Cove students learn computer coding through military grant
By WENDY SLEDD
Special to the Leader-Press
Williams/Ledger Elementary student Marilyn Garcia laughed as she watched a robot on her computer screen complete the actions she programmed through computer coding. Garcia and nearly 1,500 Copperas Cove ISD students participated in the district’s annual Hour of Code event, funded by a $750,000 Department of Defense Education Activity grant awarded in 2019.
The DoDEA grant, valued at $750,000 and now in its third year of implementation, provided the funding for hundreds of Copperas Cove students to log on to a one-hour introduction to computer science, designed to demystify code and show that anybody can learn the basics. Students engaged in tutorials on Code.org and Tynker to develop their coding skills.
CCISD Director of Digital Learning & Innovation Holly D. Landez said the grant makes it possible to provide rich coding and STEM resources for CCISD’s third through eighth grade students including an annual summer STEM camp and the implementation of the STEM academies at both CCISD junior high schools, each offering more than two dozen STEM courses.
“Promoting STEM and computer science instruction is one of our strategies for preparing CCISD students for future career options and success,” Landez said. “With technology changing every industry on the planet, computing knowledge has become part of a well-rounded, highly employable skill set.”
In addition to participating in the Hour of Code, Copperas Cove Junior High School was chosen from among 102 schools in the nation to receive the Computer Science Leaders Prize of $10,000 for the campus to expand computer science course offerings for students in the 2023-2024 school year.
Landez said expanding computer science course offerings ensures CCISD achieves the goal of increasing educational programs focused on innovation. Copperas Cove ISD’s strategic five-year plan through 2024 states that the district is committed to delivering educational programs and services that focus on rigor, relevance, and innovation for student success and enthusiasm.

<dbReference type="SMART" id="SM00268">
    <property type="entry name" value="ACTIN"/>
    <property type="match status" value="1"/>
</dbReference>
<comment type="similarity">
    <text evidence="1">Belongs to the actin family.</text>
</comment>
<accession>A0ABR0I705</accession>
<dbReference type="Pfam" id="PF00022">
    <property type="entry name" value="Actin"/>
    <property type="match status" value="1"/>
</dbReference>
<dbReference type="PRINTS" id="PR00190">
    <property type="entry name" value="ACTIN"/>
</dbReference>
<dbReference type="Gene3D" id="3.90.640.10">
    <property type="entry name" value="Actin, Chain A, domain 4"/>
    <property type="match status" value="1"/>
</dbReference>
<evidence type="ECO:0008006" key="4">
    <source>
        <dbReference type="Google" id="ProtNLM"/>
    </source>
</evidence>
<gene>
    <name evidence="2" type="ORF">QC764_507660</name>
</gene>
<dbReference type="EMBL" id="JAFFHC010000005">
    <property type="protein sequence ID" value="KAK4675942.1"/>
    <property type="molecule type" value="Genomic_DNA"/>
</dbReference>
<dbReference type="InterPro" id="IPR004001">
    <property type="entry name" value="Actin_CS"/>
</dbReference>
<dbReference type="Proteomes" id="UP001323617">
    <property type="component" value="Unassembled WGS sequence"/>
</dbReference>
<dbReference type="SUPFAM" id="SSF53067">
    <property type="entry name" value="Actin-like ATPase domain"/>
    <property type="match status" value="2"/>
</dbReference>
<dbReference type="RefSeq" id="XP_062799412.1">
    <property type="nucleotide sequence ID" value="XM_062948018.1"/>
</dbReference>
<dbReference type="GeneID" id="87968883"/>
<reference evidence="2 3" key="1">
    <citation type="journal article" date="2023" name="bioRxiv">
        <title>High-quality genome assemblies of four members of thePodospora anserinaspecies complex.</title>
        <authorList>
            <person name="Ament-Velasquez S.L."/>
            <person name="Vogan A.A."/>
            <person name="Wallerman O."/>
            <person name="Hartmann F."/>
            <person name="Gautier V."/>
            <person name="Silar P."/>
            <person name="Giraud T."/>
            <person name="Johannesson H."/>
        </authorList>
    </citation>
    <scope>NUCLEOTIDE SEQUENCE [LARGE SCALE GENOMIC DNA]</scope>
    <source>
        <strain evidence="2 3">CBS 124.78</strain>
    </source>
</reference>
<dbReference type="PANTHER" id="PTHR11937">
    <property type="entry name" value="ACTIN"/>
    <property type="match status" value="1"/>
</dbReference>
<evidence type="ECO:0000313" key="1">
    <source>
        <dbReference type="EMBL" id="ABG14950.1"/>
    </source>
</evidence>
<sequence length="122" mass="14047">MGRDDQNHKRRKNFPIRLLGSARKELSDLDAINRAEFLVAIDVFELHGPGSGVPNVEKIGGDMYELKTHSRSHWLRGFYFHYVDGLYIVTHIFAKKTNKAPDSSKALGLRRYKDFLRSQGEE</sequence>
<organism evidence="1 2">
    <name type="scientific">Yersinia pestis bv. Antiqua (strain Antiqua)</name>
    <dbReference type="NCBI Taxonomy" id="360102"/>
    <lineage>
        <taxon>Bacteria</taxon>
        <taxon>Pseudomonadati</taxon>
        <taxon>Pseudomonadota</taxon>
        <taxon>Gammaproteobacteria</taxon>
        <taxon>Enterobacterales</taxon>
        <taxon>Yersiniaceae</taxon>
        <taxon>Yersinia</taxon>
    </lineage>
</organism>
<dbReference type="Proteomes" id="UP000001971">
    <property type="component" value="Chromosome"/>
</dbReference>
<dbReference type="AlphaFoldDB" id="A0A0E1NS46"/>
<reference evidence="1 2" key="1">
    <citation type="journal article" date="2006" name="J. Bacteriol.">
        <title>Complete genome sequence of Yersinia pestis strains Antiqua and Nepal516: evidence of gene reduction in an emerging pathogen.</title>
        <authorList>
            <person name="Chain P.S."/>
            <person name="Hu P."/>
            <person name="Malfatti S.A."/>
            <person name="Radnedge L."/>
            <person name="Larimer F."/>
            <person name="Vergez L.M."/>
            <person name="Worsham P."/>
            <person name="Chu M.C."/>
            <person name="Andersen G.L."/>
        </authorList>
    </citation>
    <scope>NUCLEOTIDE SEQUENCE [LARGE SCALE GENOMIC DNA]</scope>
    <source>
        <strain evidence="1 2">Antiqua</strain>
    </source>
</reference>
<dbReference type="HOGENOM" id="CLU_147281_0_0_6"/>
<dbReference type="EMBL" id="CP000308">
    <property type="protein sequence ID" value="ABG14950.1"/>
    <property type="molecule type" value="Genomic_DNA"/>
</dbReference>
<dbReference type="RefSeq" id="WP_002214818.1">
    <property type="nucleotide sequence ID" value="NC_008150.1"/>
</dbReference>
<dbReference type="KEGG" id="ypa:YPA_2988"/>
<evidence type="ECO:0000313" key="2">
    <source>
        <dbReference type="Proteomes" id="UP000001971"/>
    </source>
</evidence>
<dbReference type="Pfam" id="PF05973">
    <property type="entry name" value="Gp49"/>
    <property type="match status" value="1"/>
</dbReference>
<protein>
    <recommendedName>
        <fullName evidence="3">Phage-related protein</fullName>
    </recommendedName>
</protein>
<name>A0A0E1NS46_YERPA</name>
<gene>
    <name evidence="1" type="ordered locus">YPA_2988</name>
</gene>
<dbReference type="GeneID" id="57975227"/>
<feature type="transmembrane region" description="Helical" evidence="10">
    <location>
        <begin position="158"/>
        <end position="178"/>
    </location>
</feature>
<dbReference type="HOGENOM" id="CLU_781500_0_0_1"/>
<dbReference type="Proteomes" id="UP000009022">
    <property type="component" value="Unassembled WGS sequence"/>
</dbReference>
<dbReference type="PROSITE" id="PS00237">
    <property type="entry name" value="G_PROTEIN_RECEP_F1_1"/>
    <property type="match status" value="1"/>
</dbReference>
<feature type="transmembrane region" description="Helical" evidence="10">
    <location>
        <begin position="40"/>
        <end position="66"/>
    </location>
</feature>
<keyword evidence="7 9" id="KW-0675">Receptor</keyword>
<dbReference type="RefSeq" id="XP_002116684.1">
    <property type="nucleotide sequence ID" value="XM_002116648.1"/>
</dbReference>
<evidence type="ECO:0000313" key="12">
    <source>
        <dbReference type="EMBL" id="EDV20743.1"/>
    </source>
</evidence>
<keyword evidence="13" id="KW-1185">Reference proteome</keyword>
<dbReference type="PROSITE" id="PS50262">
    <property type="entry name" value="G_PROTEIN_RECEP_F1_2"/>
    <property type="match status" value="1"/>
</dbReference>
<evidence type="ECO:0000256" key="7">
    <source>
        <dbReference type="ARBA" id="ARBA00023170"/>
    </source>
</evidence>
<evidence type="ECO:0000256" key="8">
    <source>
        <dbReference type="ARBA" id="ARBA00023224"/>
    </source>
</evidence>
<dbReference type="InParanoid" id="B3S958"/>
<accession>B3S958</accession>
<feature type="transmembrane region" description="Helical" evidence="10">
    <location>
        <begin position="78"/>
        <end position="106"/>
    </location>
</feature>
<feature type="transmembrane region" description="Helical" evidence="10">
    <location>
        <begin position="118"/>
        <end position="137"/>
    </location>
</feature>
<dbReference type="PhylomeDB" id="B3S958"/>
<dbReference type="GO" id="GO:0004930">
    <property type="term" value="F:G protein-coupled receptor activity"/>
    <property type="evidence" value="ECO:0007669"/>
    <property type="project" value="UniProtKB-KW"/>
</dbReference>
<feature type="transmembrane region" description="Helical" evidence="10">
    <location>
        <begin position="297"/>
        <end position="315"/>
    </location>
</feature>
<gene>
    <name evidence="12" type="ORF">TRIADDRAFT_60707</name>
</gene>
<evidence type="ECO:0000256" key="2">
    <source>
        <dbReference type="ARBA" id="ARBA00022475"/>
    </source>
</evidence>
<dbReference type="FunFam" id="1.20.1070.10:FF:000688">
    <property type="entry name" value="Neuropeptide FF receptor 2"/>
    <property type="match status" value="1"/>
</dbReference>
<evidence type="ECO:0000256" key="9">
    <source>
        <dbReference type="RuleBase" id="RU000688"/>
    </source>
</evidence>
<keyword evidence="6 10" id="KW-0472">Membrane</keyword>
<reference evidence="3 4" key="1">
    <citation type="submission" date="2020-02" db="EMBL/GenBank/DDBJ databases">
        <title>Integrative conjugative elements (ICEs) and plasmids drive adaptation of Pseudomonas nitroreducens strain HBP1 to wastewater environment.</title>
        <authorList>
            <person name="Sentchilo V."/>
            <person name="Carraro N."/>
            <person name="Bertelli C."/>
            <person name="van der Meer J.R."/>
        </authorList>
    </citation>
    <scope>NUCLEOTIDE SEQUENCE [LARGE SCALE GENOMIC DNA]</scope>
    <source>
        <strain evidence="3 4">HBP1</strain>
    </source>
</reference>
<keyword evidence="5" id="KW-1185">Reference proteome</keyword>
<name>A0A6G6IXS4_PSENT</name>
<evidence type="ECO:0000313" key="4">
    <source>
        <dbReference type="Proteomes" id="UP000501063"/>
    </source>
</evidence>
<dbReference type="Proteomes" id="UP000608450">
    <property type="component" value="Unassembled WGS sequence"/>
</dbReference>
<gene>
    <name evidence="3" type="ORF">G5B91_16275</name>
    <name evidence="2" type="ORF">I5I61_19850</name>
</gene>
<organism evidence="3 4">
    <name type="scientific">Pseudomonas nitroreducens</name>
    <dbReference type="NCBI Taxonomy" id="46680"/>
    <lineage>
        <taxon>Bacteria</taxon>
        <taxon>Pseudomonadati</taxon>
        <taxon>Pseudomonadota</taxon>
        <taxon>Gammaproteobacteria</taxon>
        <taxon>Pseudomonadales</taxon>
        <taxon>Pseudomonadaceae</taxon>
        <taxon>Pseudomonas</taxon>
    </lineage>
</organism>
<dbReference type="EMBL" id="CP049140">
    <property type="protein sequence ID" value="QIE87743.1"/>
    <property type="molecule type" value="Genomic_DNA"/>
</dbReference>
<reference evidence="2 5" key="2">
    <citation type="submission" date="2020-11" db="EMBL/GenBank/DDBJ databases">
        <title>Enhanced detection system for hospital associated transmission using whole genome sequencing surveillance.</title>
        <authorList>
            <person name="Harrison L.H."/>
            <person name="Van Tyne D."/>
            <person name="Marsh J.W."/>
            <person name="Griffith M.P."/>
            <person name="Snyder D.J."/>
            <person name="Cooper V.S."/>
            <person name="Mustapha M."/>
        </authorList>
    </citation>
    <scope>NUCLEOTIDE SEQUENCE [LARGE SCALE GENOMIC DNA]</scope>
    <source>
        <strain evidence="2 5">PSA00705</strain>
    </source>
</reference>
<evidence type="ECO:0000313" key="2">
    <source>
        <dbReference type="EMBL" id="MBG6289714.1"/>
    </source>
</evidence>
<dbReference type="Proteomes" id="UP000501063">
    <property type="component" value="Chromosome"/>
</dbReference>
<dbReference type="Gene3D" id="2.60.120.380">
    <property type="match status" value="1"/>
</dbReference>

With over seventy percent of the student population participating in the Hour of Code, S.C. Lee Junior High earned the incentive of a Sphero Mini Education Pack, which has 16 robots that students will be able to creatively code.
According to labor projections, Texas is expected to have the second-highest percentage of the nation’s future STEM job opportunities. The TEA has created a curriculum framework that includes strategies for success, differentiated STEM implementation models, research-based methods of instruction, and high-quality STEM indicators. CCISD used this framework as a guide when creating its customized STEM programs.
Dr. Misty Thomas leads the STEM effort at Copperas Cove High School where students were already engaged in hands-on learning in STEM through CCHS’ more than 30 areas of certification.
“Copperas Cove High School provides students the opportunities to solve real-world problems using scientific and engineering processes through hands-on activities,” Thomas said. “These hands-on activities prepare our students to be future-ready citizens by reinforcing the STEM fluency skills of collaboration, communication, critical thinking, innovation, and time management.”